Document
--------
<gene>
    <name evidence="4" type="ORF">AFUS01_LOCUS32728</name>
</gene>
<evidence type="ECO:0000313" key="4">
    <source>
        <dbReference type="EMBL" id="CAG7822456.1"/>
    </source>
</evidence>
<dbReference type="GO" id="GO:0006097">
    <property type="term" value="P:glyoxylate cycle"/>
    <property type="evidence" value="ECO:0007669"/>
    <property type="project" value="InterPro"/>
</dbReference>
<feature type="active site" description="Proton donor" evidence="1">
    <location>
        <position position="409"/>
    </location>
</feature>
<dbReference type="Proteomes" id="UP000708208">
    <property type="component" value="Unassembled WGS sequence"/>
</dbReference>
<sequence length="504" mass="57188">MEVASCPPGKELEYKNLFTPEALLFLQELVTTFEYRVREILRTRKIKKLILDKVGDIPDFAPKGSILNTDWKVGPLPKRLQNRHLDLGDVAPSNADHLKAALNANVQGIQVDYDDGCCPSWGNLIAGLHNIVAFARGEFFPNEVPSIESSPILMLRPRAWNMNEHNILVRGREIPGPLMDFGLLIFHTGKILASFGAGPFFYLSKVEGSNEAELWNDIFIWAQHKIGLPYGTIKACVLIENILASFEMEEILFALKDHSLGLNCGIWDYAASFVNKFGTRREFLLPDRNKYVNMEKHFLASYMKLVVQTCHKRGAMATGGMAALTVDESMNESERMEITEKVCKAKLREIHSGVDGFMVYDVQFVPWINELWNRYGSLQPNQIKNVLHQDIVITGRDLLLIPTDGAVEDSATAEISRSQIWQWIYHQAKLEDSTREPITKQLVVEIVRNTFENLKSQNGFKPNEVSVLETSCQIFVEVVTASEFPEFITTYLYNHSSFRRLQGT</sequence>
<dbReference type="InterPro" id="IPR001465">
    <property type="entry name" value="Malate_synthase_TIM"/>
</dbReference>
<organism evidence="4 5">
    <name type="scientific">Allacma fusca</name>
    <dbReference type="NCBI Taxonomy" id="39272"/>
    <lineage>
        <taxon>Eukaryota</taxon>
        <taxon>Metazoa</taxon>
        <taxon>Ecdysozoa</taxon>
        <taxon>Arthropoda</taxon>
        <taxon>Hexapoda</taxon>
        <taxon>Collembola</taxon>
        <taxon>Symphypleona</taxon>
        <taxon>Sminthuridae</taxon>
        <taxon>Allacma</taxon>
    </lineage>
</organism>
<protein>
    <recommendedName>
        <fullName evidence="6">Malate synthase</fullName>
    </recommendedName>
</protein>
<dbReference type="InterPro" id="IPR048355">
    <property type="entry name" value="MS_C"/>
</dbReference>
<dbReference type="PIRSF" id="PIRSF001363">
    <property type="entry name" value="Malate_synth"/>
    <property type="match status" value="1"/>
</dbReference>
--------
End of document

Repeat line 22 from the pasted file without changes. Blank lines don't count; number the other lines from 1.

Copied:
<sequence length="504" mass="57188">MEVASCPPGKELEYKNLFTPEALLFLQELVTTFEYRVREILRTRKIKKLILDKVGDIPDFAPKGSILNTDWKVGPLPKRLQNRHLDLGDVAPSNADHLKAALNANVQGIQVDYDDGCCPSWGNLIAGLHNIVAFARGEFFPNEVPSIESSPILMLRPRAWNMNEHNILVRGREIPGPLMDFGLLIFHTGKILASFGAGPFFYLSKVEGSNEAELWNDIFIWAQHKIGLPYGTIKACVLIENILASFEMEEILFALKDHSLGLNCGIWDYAASFVNKFGTRREFLLPDRNKYVNMEKHFLASYMKLVVQTCHKRGAMATGGMAALTVDESMNESERMEITEKVCKAKLREIHSGVDGFMVYDVQFVPWINELWNRYGSLQPNQIKNVLHQDIVITGRDLLLIPTDGAVEDSATAEISRSQIWQWIYHQAKLEDSTREPITKQLVVEIVRNTFENLKSQNGFKPNEVSVLETSCQIFVEVVTASEFPEFITTYLYNHSSFRRLQGT</sequence>